As regular readers may have noticed, UnHerd isn’t exactly uncritical of the big tech companies. For various examples, see here and here, or indeed here and here, not to mention here and here. And also here. It’s almost like we think the massive concentration of economic and cultural power in the hands of a tiny elite might be a bad thing.
Still, from time-to-time, it’s worth contemplating the potential (and actual!) good that these companies can achieve for the world.
There’s a great example in a recent report by Timothy B Lee for ArsTechnica. It concerns the unfortunately named ‘Project Loon’ – which is a Google endeavour to use high altitude balloons as a global communications network:
“…the idea of providing Internet service via balloons sounds crazy—indeed it has sounded crazy since Google first announced the effort, dubbed Project Loon, in 2013. But Google… is deadly serious about making balloon-powered Internet access a real thing.”
In normal circumstances, ground-based towers are a much better bet for mobile communications. But what about places in the world where there aren’t any?
One such place is Puerto Rico after the devastating impact of Hurricane Maria:
“Cell phone companies on the island are still working to repair infrastructure after the hurricane took 95 percent of the island’s cell phone towers out of service.”
So X, Google’s company devoted to technological ‘moonshots,’ is sending a fleet of balloons to serve as cell phone towers in the sky. ‘We are now collaborating with AT&T to deliver emergency Internet service to the hardest hit parts of the island,’ writes Alastair Westgarth, who leads the company’s balloon-based Internet efforts.
This is an experimental technology with plenty of hurdles to overcome:
“There’s a big, obvious challenge, of course: wind. If you send a balloon up 20 kilometers in the air, it will quickly blow away from the desired coverage zone. Past balloon-based transmission schemes have tethered balloons with a cable, but that limits how high the balloons can go and it increases the cost and complexity of the system.”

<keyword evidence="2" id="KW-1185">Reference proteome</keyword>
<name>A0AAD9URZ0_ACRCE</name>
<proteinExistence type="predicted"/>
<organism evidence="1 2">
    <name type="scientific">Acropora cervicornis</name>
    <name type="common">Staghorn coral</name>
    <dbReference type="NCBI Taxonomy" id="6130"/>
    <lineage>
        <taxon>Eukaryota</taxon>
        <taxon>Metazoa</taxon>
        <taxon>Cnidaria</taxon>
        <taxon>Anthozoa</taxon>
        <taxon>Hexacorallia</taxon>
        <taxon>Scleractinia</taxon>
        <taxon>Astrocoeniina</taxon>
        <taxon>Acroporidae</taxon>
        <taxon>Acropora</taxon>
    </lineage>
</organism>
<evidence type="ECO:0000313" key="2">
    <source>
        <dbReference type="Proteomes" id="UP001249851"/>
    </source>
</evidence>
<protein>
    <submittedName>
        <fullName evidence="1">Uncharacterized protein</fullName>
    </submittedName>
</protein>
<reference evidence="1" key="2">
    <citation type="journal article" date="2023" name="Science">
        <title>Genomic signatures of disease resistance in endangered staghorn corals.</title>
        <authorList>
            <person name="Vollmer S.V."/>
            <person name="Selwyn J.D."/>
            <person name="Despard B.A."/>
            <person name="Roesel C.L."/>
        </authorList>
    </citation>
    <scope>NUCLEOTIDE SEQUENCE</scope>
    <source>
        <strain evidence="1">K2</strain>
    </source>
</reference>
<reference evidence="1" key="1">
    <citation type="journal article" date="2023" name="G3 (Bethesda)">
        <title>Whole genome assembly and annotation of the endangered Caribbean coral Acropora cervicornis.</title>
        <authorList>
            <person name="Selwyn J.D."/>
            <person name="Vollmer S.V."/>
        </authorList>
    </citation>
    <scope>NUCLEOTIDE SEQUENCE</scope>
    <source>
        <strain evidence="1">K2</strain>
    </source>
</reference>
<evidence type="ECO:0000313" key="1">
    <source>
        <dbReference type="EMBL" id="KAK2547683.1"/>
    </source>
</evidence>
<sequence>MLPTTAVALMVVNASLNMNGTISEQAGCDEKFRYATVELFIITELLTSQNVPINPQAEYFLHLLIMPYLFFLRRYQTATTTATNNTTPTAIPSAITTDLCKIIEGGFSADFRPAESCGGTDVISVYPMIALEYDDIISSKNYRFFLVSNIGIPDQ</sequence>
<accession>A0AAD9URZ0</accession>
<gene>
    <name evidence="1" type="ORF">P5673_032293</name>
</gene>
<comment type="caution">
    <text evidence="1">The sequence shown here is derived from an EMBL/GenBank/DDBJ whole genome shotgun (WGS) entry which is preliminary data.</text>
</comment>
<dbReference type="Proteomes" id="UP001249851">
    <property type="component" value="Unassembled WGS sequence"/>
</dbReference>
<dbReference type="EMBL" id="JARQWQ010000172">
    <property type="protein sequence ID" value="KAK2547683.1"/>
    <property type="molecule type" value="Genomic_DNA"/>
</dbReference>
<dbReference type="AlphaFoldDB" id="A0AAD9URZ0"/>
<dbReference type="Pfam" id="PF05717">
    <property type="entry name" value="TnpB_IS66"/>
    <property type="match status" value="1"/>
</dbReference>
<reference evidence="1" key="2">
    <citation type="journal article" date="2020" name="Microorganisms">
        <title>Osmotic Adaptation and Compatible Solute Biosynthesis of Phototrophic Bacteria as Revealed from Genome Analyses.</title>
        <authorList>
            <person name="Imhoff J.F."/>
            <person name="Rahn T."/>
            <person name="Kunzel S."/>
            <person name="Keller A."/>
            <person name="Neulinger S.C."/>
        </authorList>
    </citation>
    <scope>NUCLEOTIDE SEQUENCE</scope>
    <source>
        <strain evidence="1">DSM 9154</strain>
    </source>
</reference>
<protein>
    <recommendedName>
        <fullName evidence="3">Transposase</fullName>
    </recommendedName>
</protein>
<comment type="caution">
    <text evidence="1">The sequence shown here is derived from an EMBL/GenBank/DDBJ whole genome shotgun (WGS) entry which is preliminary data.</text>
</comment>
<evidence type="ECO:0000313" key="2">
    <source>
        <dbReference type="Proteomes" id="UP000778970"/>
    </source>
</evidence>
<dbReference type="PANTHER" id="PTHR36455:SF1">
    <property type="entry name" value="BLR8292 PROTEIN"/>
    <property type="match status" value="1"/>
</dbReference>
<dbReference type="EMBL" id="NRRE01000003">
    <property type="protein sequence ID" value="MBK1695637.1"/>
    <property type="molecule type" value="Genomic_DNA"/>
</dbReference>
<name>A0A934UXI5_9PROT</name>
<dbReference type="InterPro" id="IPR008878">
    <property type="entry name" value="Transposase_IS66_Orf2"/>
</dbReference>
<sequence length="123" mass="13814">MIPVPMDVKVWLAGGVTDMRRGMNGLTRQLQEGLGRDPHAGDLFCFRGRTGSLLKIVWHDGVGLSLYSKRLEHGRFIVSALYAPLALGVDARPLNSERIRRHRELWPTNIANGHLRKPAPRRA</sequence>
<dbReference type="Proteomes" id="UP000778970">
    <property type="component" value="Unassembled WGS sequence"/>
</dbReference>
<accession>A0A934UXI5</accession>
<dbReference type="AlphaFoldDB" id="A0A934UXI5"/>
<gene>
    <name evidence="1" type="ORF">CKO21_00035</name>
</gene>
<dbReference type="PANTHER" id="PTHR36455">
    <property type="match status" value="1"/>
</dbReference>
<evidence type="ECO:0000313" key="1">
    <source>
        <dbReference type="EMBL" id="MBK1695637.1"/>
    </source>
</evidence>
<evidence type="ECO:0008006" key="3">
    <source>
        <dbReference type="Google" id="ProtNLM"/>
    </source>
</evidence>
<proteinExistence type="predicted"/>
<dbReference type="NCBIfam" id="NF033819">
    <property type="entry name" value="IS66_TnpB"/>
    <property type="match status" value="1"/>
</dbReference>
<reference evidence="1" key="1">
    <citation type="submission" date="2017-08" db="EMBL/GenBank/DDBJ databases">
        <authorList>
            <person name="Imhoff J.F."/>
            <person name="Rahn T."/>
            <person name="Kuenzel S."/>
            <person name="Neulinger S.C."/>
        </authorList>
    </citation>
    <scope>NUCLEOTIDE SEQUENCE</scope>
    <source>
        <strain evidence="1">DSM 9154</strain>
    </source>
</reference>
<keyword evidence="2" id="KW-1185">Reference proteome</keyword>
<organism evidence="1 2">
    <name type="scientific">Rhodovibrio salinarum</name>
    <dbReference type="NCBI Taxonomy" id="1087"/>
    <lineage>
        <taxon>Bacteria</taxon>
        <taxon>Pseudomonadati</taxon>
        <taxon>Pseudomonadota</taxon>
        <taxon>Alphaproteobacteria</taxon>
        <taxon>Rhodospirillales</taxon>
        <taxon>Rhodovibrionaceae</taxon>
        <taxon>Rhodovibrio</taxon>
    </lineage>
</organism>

The original plan was to have sufficient balloons in the air so that if one drifted out of range another would drift into it. The trouble is that things that move around independently of central control have a tendency not to distribute themselves evenly. Think of buses in a busy city. You wait for ages and then three come along at once. Perhaps a closer analogy is clouds. There are millions of the things floating around and yet some places can go weeks, months or even years without seeing any.
That’s the trouble with being at the mercy of the wind.
Balloons, being balloons, can’t directly control their horizontal direction of travel. The vertical, though, is another matter:
“The balloons have on-board pumps that allow them to move up and down.
“‘From our millions of kilometers of test flights, we’ve been able to develop sophisticated models that allow us to more accurately predict the wind patterns at different altitudes,’ a Project Loon post said in 2016. ‘Using this data, our software algorithms are able to determine which altitude has a wind pattern that gives us the best chance of keeping our balloons close to the areas where we want them.’”
This is brilliant – a tribute to the genius of the engineers. But it also tells us something really important about innovation, which is that it isn’t always about the methodical execution of some perfectly conceived grand theory. It is at least as much a process of tinkering, of learning by doing, of making it up as you go along.
There is a lesson here for all sponsors of innovation, whether public or private. To expect to succeed only by doing what you already know how to do is to condemn yourself – and all those who depend on you — to stagnation. The more extensive the control that a government, or a company, has over the economic resources of a nation, the greater the responsibility it has to make room for experimentation and diversity.